By the mid 80s, America had experienced a great influx of Chinese laborers. And by the late 1860s, they had entered in to various occupations. However, this resulted in negative attitudes towards them given that they had caused wage rates to fall where they settled. It is for this reason, among others that laws began to be implemented to deal with the influx of Cheap Chinese laborers in the States. For instance, while the California legislature of 1855 imposed a head tax of $55 on each Chinese immigrant, in San Francisco, a laundry ordinance was passed, imposing a license fee of $15 per quarter on laundries that did not use a vehicle. Between the mid 1800s and the late 1800s, various political contentions between various states and Congress and between the United States and other countries like China resulted in the Act of 1904, which extended limitation laws on Chinese exclusion. Similar issues were raised against Japanese workers in such states as California, resulting in regulations. Between 1921 and 1965, a number of laws were also passed, regulating how and which people could enter the United States. For instance, in 1933, an executive order 6166 was combined with the Immigration Service and the Naturalization Bureau, forming the Immigration and Naturalization Service. In addition, Congress in 1945 passed the Displaced Persons Act, for refugees as well as the Refugee Relief Act of 1953 for the same (allowing those who were freeing from conflicts refuge). Others during this period included the Hungarian Refugee Act of 1956 and the Immigration and Nationality Act of 1952, which granted those from war torn nations refuge as well as an opportunity to register as Americans.
In the 1960s, national origins system was replaced with the preference system b congress, which not only allowed for immigrants to reunite with their families, but also to attract skilled immigrants in to the country. This resulted in increased number of Asians in the country with as many as 8 million immigrants coming from Asia. By the late 1980s, the Immigration Reform and Control Act was also passed, allowing illegal immigrants since 1982 to apply for legal status while prohibiting employers from hiring those who were still regarded to as illegal aliens. In 1990, the Immigration Act placed a cap of 700,000 immigrants allowed in to the country annually for three years, which would be followed by 675,000 annually after the three year period. By 2001, as a result of the terrorist attack that occurred on the 11th of September the same year, changes in the structure of immigration agencies began in order to protect the country from such attacks in the future of the United States.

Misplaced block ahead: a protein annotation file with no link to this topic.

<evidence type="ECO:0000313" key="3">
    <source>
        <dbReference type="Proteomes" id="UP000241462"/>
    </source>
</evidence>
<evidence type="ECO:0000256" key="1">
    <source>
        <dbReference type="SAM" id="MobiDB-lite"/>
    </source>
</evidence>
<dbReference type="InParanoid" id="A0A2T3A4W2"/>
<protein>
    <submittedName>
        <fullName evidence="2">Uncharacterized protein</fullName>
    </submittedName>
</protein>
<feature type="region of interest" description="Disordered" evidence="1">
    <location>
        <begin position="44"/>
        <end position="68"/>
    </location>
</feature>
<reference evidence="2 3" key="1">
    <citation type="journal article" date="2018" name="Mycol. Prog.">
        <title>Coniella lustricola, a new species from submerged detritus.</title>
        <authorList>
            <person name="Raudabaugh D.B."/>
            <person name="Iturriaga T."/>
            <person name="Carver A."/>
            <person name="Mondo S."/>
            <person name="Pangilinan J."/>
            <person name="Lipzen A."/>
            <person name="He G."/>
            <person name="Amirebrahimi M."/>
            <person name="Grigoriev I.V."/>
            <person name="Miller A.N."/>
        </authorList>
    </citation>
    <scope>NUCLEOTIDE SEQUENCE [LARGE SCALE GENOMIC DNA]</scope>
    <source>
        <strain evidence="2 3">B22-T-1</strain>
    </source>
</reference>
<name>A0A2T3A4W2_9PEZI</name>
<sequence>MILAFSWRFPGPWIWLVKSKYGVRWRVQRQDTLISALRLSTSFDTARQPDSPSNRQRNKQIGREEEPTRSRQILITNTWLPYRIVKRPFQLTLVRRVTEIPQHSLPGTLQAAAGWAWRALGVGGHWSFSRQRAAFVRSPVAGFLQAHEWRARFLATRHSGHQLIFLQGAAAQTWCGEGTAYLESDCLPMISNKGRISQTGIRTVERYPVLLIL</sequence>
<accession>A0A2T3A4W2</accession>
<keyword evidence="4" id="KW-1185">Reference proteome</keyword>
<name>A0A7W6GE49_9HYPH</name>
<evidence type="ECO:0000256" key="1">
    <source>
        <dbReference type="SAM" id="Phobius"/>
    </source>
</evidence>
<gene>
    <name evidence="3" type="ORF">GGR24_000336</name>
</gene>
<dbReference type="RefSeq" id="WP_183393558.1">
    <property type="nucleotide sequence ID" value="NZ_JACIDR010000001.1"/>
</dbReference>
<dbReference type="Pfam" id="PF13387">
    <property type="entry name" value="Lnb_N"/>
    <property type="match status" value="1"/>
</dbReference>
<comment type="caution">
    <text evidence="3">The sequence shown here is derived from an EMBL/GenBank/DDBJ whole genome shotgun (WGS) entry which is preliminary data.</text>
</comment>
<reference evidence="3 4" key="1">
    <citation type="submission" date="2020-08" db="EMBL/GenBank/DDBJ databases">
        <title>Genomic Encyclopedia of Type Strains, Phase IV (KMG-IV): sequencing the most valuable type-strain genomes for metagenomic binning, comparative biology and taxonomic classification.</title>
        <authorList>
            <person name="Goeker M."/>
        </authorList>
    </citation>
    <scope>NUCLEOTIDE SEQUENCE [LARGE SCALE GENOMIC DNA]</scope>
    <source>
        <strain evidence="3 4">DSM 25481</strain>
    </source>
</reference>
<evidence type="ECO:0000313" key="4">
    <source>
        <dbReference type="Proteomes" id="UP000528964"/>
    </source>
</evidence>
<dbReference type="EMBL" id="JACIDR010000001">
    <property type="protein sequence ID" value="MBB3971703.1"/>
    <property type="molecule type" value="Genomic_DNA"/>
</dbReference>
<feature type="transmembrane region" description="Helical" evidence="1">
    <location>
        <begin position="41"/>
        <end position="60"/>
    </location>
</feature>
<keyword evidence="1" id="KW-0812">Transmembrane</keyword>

Regulations

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From the four historical periods, it becomes evident that there are a number of factors that influence how immigration policies are made and implemented. These include among others, employment opportunities, security issues, and relationships between countries. From this, it becomes clear why such countries as the United States of America have strict laws concerning immigration and who can enter the country. As the world increasingly becomes a global village through such technologies as information communication, it is more likely that the immigration policy of the country will soften, increasingly allowing for such things as dual citizenship in addition to accommodating more skilled individuals into the country to ensure its continued growth and development. With many more countries drastically growing economically, the United States will need to improve on its immigration policies in order to develop better relationships with other nations, ultimately benefiting from the same. However, this will also involve strict measures to ensure that the country is kept safe from any forms of attack towards its people, both physically and economically.


The current immigration policy of the United States is founded on four main pillars. These includes pillars related to assisting refugees, allowing for family reunions, accepting skilled workers (as well as manual laborers) (this group includes entrepreneurs investors and the self- employed) as well as temporary residents, which may include those with work visas, students and visitors.
Currently, the potentially temporary ban on immigrants from a number of Muslim nations is highly likely to affect various groups, including students, skilled individuals, and immigrant parents of Americans as well as immigrants with criminal convictions. According to Trump’s orders, those who have been charged with crimes may end up being deported whether or not they have been convicted. In addition, immigrants who have qualified for Deferred Action for Parents program that was announced by the Obama administration are also likely to be deported or in the event they have not yet gone to the United States, be denied the opportunity to do because they come from a list of banned countries. Despite the fact that the immigration policy of the country allowed for refugees, current proposals will significantly affect Syrian refugees from entering the country. This will also affect refugees from the seven more countries in the next several months despite their dire situation (about four months). In addition, the president reduced the number of refugees who will be allowed in to the country, which further contradicts the pillars of American immigration policy with the new proposed screening procedures that may come into effects. From these changes, it is more likely that we will see new dynamics with regards to how the country interacts and engages with other nations across the globe.